The effect of prior upper abdominal surgery on outcomes after liver transplantation for hepatocellular carcinoma: An analysis of the database of the organ procurement transplant network

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Orthotopic liver transplantation (OLT) is the preferred treatment for hepatocellular carcinoma (HCC) in select patients. Many patients listed for OLT have a history of prior upper abdominal surgery (UAS). Repeat abdominal surgery increases operative complexity and may cause a greater incidence of complication. This study sought to compare outcomes after liver transplantation for patients with and without prior UAS.


Adult HCC patients undergoing OLT were identified using the database from the Organ Procurement and Transplantation Network (1987–2015). Patients were separated by presence of prior UAS into 2 propensity-matched cohorts. Overall survival (OS) and graft survival (GS) were analyzed by log-rank test and graphed using Kaplan-Meier method. Recipient and donor demographic and clinical characteristics were also studied using Cox regression models.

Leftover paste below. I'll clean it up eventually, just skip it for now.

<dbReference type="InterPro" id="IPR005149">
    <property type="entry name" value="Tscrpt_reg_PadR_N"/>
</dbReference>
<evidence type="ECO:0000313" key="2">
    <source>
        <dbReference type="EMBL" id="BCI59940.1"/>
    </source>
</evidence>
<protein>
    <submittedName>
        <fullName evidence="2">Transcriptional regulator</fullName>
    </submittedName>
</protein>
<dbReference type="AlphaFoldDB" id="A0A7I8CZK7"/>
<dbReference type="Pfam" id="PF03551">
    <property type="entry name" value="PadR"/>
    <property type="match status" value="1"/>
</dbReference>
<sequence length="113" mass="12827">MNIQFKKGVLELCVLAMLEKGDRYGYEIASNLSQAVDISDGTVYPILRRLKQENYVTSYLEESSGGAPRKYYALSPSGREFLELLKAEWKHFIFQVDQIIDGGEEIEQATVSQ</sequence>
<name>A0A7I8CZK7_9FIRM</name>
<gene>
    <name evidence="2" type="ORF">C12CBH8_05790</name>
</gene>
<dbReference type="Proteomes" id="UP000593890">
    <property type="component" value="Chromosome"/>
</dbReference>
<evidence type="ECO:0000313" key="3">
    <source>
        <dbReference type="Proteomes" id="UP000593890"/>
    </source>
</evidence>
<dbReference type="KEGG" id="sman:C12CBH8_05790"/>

A total of 15,043 patients were identified, of whom 6,205 had prior UAS (41.2%). After 1:1 propensity score matching, cohorts (UAS versus no UAS) contained 4,669 patients. UAS patients experienced shorter GS (122 months vs 129 months; P < .001) and shorter OS (130 months vs 141 months; P < .001). Median duration of stay for both cohorts was 8 days. Multivariate Cox regression models revealed that prior UAS was associated with an increased hazard ratio (HR) for GS (HR 1.14; 95% confidence interval (CI) 1.06–1.22; P < .001) and OS (HR 1.14; 95% CI 1.06–1.23; P < .001).


Prior UAS is an independent negative predictor of GS and OS after OLT for HCC. OLT performed in patients with UAS remains a well-tolerated and effective treatment for select HCC patients but may alter expected outcomes and influence follow-up protocols.

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